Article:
But that serves up the biggest conundrum from my POV. As people have said, from a purely cultural POV it’s a bit of a shame if we can’t speak the language of our ancestors. But from a practical point of view, wouldn’t it be far easier for international relations if we all spoke the same language? I suppose that’s why English has become so prominent in the past few decades. The lingua franca of our modern age, so to speak…

    Sorry about that, I know, I could’ve created another whole piece with that spiel…

  • 15 Eric // Sep 23, 2008 at 6:31 pm

    Let’s see. I can understand chinese but speaking it is another matter (and reading it….forget about it). I do speak English though obviously and have spent quite a few years learning French (Soph. in HS). Although saying that I speak French is a differnt matter….

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  • 17 charlie chaplin // Sep 29, 2008 at 9:59 pm

    Mutlingualism is sweet! U get to spy on others when they talk in a language they think you don’t understand. Also very good when barganing with flea market ppl xD

  • 18 Vil // Oct 6, 2008 at 2:35 am

    “So does that mean in several generation’s time, when our children’s children’s children become totally assimilated to Western culture, we’ll end up like most Caucasians, not necessarily meaning we’ll be exclusively monolingual, just that there won’t be that multilingual expectation when they see an Asian face?”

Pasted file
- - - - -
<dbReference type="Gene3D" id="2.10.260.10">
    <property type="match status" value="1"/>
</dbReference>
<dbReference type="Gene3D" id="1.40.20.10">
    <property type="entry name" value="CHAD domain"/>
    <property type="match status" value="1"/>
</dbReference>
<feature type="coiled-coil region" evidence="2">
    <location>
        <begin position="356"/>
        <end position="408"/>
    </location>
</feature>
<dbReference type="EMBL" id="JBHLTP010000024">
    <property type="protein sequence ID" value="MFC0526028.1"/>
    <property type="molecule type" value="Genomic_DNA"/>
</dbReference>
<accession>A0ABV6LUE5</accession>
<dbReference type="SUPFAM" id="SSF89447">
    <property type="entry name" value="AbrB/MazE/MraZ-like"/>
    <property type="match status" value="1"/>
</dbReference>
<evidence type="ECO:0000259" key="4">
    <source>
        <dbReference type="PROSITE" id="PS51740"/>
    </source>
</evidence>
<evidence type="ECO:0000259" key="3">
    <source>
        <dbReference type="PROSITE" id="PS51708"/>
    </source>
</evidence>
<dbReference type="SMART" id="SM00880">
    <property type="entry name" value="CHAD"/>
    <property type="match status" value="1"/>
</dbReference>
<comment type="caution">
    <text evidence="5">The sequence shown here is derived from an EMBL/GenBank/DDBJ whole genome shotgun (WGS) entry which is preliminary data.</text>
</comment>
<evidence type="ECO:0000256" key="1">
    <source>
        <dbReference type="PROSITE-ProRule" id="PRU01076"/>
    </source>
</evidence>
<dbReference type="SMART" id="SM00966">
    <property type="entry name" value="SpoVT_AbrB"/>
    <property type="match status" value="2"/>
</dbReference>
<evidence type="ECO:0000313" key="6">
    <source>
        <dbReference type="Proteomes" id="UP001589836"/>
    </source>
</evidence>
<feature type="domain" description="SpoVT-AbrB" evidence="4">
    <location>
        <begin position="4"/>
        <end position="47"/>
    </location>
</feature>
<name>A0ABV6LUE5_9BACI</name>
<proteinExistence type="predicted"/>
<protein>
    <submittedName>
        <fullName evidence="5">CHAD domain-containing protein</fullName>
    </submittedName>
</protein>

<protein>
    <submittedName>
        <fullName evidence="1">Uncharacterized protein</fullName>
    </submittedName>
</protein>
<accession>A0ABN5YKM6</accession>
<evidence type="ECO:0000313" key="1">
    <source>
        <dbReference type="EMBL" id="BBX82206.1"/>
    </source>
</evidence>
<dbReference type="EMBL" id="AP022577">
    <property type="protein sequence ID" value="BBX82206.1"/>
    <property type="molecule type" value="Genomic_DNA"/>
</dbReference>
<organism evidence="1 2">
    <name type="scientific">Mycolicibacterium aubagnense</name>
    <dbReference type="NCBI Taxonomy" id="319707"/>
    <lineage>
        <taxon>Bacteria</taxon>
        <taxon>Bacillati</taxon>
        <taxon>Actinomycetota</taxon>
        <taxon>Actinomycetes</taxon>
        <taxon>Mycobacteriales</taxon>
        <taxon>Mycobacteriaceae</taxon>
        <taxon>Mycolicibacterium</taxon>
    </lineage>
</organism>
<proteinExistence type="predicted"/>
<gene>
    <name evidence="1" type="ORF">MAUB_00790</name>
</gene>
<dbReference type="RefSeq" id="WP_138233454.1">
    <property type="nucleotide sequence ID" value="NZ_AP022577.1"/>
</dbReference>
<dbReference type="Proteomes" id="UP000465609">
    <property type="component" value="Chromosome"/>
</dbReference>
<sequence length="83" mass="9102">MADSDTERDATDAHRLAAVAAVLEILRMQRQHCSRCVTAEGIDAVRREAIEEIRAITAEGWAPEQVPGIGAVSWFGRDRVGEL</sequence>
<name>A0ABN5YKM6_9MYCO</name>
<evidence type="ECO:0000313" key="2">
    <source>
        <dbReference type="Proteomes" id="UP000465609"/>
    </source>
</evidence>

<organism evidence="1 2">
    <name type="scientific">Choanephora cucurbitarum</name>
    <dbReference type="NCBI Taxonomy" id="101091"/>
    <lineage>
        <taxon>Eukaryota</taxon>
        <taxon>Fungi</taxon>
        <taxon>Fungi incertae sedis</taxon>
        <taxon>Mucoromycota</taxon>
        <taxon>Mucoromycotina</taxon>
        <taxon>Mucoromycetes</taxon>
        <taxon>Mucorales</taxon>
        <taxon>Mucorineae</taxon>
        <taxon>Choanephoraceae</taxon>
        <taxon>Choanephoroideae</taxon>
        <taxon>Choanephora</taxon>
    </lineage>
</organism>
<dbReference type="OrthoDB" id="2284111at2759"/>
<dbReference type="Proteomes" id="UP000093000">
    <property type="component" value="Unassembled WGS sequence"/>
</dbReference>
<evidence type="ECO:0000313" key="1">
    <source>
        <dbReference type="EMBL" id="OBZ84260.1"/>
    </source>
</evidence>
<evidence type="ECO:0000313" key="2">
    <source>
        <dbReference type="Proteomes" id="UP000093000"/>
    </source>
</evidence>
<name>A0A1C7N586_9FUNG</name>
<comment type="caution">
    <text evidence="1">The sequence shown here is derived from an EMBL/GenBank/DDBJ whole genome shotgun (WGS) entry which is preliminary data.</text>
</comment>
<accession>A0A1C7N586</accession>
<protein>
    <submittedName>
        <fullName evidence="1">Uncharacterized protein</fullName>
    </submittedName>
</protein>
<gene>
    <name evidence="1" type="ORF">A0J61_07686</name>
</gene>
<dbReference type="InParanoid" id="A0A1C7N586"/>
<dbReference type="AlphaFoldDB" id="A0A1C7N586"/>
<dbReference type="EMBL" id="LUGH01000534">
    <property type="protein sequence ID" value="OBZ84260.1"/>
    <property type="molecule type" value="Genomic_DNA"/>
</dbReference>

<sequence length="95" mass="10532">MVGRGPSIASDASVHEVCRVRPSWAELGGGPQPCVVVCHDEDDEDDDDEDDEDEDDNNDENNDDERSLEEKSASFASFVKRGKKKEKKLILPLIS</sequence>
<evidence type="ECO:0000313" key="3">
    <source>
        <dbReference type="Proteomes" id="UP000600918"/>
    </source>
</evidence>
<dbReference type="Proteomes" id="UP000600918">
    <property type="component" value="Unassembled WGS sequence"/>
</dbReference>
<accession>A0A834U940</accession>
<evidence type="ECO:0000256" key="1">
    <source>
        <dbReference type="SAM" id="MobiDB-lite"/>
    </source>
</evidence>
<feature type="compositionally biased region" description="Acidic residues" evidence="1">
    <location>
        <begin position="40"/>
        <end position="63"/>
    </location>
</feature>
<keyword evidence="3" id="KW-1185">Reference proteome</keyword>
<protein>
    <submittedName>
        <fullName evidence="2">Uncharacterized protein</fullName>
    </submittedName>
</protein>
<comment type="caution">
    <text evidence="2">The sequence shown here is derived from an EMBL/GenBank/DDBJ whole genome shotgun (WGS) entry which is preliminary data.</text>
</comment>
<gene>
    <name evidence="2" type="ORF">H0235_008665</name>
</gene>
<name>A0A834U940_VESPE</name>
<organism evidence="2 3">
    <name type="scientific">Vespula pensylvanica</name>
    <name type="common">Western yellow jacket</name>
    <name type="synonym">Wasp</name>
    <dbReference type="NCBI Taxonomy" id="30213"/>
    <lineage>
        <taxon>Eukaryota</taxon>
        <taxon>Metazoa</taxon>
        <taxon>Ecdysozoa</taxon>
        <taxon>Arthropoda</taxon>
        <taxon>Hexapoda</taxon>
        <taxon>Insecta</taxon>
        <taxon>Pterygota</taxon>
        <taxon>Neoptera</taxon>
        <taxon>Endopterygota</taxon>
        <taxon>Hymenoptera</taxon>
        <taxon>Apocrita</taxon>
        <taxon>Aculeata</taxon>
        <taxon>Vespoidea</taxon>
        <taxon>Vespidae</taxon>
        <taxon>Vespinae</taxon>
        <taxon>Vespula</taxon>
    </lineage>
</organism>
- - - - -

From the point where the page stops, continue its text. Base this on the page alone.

I doubt that would happen . People expect people who don’t look Caucasian or African American to be able to speak their mother language. If you say you can’t then they’ll probably ask you why you can’t. Despite how you appear, if you divulge your ethnic background people will always ask you if you can speak the language.

    I also doubt that people will forget their heritage so easily or lose interest in the culture of the country or countries they originally come from.
    Take the young Asian children in this generation. They’re not trying to prove their Americans like the young Asians of previous generations but rather they know they’re Americans and are now trying to prove they’re Asian.

    On a side note I just tried to listen to the password I need to put in order to post and let me just say it was a very creepy, jumbled, sounded like many people talking backwards. That happen to you guys?

  • 19 Vil // Oct 6, 2008 at 2:53 am

    19368653 – that’s what i hear when i listen to the recording. First starts off a beep like you’re listening to phone messages and then a bunch of garbled voices. Some of the voices sound like they’re being played backwards and then they’re are others which sound like they’re saying something in a language I can’t understand and then I hear the numbers being repeated by different voices – some male, some female and in different tones. That happen to you guys? I’m really creeped out.

  • 20 vil // Oct 6, 2008 at 11:08 am

    Bwhahahha I’m an idiot. No more reading M.R. James late at night.

  • 21 Amy // Oct 12, 2008 at 7:11 am

    Shaun,

    I totally know what you meant when you said “I could’ve created another whole piece with that spiel” :) So I wrote a looong one on my blog to respond to you. The pingback link should be here any minute now.

  • 22 Anonymous // Oct 14, 2008 at 1:50 pm

    After reading this article, I feel like I’m overachieving myself. Yes, I know how to speak 8 languages conversationally and learning all 8 at different times. Vietnamese, English, Cantonese, Spanish, French (just enough to translate some songs), Sign Language (heck, does this count?), Latin (I was bored and wanted to take a college-credit course in Sophomore year), and Japanese (my cousin is half Japanese who LIVES in Japan and taught me some everyday thing). I am currently trying to teach myself some little Korean as well as Mandarin. And yeah, that’ll be 10 total languages? That’s my goal aside doing good in school – to reach 10 languages before I graduate high school. XP It’s very interesting to learn new languages.

  • 23 Bianca Xue // Dec 3, 2008 at 4:12 pm